Clinical Research| Volume 22, ISSUE 6, P709-715, August 2019

Download started.


Needle Placement and Position of Electrical Stimulation Inside Sacral Foramen Determines Pelvic Floor Electromyographic Response—Implications for Sacral Neuromodulation


      Lead placement within the sacral foramen in sacral neuromodulation patients is guided by visual assessment of the contraction of the pelvic floor musculature (PFM) and/or verbal assessment of the sensation and location of sensation upon stimulation. Generally, lead placement is proceeded by needle probing. This study evaluates which location inside a single sacral foramen would be most ideal for the release of the permanent electrode lead, by measuring electromyographic (EMG) motor responses of the PFM upon stimulation of a peripheral nerve evaluation (PNE) needle.

      Materials and Methods

      In eight patients, four standard PNE needles, and in one patient, two PNE needles, were introduced into the same foramen, parallel to the midline and parallel to each other. Position was verified by X-ray. Needles were stimulated (square pulsed waves, 210 μsec, 14 Hz) at increasing amplitudes (1-2-3-5-7-10 mA). PFM EMG was measured using the Multiple Array Probe (MAPLe) placed intravaginally or intrarectally, with 24 derivations. For this study, the mean (normalized) EMG was taken of all electrodes and different positions within the foramen were compared using the Wilcoxon signed rank test.


      A total of 202 PFM EMG measurements were recorded upon stimulation. EMG motor responses of the PFM for current stimulation = <2 mA showed statistically significant higher mean (normalized) EMG values for needles positioned cranial, medial, and cranial-medial, in comparison to needles positioned caudal, lateral, and caudal-lateral (p = 0.004; p = 0.021; p = 0.002).


      Our data suggest stronger PFM contractions are elicit in cranial- and medial-placed PNE needles upon stimulation with clinically relevant current amplitudes (≤ 2 mA). Placement of the lead should aim for this spot in the foramen.


      To read this article in full you will need to make a payment

      Purchase one-time access:

      Academic & Personal: 24 hour online accessCorporate R&D Professionals: 24 hour online access
      One-time access price info
      • For academic or personal research use, select 'Academic and Personal'
      • For corporate R&D use, select 'Corporate R&D Professionals'


      Subscribe to
      Already a print subscriber? Claim online access
      Already an online subscriber? Sign in
      Institutional Access: Sign in to ScienceDirect


        • Tutolo M
        • Ammirati E
        • Heesakkers J
        • et al.
        Efficacy and safety of sacral and percutaneous Tibial neuromodulation in non-neurogenic lower urinary tract dysfunction and chronic pelvic pain: a systematic review of the literature.
        Eur Urol. 2018; 73: 406-418
        • Amend B
        • Matzel KE
        • Abrams P
        • de Groat WC
        • Sievert KD.
        How does neuromodulation work.
        NeurourolUrodyn. 2011; 30: 762-765
        • Amend B
        • Khalil M
        • Kessler TM
        • Sievert KD.
        How does sacral modulation work best? Placement and programming techniques to maximize efficacy.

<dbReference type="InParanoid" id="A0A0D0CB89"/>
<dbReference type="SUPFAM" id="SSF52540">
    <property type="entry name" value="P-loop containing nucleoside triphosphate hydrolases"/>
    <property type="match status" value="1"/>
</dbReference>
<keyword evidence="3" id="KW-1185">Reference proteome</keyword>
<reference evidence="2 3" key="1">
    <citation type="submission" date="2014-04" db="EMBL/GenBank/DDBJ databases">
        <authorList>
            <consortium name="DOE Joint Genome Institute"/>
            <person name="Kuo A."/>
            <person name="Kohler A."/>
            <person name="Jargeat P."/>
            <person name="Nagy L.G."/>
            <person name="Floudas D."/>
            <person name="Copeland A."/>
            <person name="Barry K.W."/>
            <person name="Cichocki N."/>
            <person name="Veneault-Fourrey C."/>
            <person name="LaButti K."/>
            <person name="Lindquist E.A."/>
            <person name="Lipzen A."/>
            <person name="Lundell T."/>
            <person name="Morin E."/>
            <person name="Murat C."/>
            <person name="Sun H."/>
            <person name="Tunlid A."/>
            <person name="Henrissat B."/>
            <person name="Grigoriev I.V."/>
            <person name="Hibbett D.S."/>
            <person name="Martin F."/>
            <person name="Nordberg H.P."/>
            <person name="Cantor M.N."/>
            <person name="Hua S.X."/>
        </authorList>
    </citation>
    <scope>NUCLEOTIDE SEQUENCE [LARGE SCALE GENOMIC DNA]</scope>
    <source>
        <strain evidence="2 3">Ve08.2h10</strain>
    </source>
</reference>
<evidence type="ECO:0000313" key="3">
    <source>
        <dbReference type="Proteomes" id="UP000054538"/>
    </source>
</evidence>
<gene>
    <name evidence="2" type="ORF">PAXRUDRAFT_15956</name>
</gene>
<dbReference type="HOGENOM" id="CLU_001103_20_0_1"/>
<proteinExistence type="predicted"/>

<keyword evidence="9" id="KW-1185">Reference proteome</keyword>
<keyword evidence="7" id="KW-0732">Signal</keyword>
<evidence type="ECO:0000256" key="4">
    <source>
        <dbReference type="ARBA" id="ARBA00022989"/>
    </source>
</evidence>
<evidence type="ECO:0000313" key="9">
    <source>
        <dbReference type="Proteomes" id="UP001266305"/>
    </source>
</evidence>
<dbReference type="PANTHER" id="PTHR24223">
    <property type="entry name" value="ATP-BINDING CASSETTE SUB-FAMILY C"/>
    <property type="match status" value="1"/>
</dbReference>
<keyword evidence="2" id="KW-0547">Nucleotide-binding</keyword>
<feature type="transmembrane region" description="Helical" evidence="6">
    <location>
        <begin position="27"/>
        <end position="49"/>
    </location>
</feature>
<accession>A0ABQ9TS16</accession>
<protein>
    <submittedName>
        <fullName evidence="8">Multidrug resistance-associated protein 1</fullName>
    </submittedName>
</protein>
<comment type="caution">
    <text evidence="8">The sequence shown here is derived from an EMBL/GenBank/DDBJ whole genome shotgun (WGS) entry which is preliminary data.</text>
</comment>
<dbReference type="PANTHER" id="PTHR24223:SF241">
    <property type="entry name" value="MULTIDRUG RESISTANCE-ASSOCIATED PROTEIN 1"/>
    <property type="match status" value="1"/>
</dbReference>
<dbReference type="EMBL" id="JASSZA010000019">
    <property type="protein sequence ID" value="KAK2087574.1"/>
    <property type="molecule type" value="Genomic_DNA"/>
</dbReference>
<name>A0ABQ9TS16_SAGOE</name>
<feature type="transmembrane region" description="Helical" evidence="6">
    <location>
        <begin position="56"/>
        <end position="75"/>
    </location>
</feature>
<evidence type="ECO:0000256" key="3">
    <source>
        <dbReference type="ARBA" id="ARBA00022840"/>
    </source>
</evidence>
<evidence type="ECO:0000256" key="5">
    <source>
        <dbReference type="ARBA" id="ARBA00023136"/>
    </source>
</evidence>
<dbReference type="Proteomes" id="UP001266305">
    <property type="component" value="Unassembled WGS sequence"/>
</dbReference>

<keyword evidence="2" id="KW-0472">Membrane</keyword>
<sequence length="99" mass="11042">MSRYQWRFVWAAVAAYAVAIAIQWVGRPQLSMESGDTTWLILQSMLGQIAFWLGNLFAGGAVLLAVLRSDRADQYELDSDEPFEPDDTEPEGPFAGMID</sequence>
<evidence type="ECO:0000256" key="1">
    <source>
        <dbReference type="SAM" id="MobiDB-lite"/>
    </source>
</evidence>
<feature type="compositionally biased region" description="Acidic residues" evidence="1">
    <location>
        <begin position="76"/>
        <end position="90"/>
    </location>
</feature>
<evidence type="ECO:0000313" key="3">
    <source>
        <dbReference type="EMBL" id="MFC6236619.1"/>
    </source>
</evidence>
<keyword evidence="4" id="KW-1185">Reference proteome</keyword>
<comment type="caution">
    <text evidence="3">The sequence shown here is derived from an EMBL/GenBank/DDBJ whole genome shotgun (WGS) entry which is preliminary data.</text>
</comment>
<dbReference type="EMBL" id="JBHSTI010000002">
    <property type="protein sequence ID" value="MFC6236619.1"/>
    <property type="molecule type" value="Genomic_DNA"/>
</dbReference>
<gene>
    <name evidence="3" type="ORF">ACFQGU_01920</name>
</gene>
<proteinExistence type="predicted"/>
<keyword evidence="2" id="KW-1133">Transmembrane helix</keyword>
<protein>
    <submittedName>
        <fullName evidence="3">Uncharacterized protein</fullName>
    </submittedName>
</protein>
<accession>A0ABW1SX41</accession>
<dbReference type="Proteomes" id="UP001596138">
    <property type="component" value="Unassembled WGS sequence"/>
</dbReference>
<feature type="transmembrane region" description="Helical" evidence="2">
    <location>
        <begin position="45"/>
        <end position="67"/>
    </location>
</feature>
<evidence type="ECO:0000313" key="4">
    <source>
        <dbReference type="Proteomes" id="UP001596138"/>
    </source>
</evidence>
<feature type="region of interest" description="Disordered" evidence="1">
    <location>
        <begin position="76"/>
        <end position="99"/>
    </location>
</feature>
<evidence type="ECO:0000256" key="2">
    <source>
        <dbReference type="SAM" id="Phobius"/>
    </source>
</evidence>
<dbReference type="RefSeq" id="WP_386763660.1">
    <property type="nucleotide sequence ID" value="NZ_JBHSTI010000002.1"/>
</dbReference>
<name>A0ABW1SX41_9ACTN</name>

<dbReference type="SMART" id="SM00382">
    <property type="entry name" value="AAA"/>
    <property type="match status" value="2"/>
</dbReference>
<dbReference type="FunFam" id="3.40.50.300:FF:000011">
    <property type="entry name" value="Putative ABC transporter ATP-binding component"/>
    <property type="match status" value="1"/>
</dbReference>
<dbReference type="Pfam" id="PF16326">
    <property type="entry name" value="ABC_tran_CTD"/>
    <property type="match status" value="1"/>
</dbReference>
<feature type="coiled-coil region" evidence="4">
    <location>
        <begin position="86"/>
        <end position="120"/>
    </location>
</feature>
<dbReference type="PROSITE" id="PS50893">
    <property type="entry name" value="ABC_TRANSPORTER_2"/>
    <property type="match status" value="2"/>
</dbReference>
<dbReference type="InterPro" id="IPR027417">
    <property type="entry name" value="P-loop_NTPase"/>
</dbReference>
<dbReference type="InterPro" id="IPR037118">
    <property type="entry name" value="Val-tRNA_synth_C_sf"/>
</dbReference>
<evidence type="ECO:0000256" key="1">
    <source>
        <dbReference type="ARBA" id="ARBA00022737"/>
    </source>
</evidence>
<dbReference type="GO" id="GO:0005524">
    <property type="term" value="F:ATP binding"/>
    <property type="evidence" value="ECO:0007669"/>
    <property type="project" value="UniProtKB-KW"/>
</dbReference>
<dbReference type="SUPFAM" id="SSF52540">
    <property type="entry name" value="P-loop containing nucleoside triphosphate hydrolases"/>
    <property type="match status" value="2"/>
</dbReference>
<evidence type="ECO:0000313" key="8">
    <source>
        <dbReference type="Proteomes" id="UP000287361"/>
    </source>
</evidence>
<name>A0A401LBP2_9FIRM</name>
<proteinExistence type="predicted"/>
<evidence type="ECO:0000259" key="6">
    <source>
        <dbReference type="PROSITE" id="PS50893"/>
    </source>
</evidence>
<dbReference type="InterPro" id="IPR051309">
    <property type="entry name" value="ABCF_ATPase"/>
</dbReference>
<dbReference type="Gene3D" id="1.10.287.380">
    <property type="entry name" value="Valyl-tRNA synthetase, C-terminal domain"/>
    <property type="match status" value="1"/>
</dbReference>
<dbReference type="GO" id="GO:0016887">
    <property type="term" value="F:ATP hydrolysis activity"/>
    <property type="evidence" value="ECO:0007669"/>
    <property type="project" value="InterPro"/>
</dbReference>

Curr Urol Rep. 2011; 12: 327-335
        • Matzel KE
        • Chartier-Kastler E
        • Knowles CH
        • et al.
        Sacral neuromodulation: Standardized electrode placement technique.
        Neuromodulation : J Int Neuromod Soc. 2017; 20: 816-824
        • McLennan MT.
        The role of electrodiagnostic techniques in the reprogramming of patients with a delayed suboptimal response to sacral nerve stimulation.
        Int Urogynecol J Pelvic Floor Dysfunct. 2003; 14: 98-103
        • Matzel KEC-KE
        • Knowles CH
        • Lehur PA
        • et al.
        Sacral neuromodulation: standardized electrode placement technique.
        Neuromodulation. 2017; 20: 816-824
        • Voorham-van der Zalm PJ
        • Voorham JC
        • van den Bos TW
        • et al.
        Reliability and differentiation of pelvic floor muscle electromyography measurements in healthy volunteers using a new device: the multiple Array probe Leiden (MAPLe).
        NeurourolUrodyn. 2013; 32: 341-348
        • Schmidt RA
        • Senn E
        • Tanagho EA.
        Functional evaluation of sacral nerve root integrity. Report of a technique.
        Urology. 1990; 35: 388-392
        • Xu R
        • Ebraheim NA
        • Robke J
        • Huntoon M
        • Yeasting RA.
        Radiologic and anatomic evaluation of the anterior sacral foramens and nerve grooves.
        Spine (Phila Pa 1976). 1996; 21: 407-410
        • Buchs NC
        • Dembe JC
        • Robert-Yap J
        • Roche B
        • Fasel J.
        Optimizing electrode implantation in sacral nerve stimulation—an anatomical cadaver study controlled by a laparoscopic camera.
        Int J Colorectal Dis. 2008; 23: 85-91
        • Swinn MJ
        • Schott GD
        • Oliver SE
        • Kitchen ND
        • Fowler CJ.
        Leg pain after sacral neuromodulation: anatomical considerations.
        BJU Int. 1999; 84: 1113-1115
        • Siegel SW
        • Catanzaro F
        • Dijkema HE
        • et al.
        Long-term results of a multicenter study on sacral nerve stimulation for treatment of urinary urge incontinence, urgency-frequency, and retention.
        Urology. 2000; 56: 87-91
        • Cohen BL
        • Tunuguntla HS
        • Gousse A.
        Predictors of success for first stage neuromodulation: motor versus sensory response.
        J Urol. 2006; 175 (discussion 2180-2171.): 2178-2180
        • Goldman HB
        • Lloyd JC
        • Noblett KL
        • et al.
        International continence society best practice statement for use of sacral neuromodulation.
        NeurourolUrodyn. 2018; 37: 1823-1848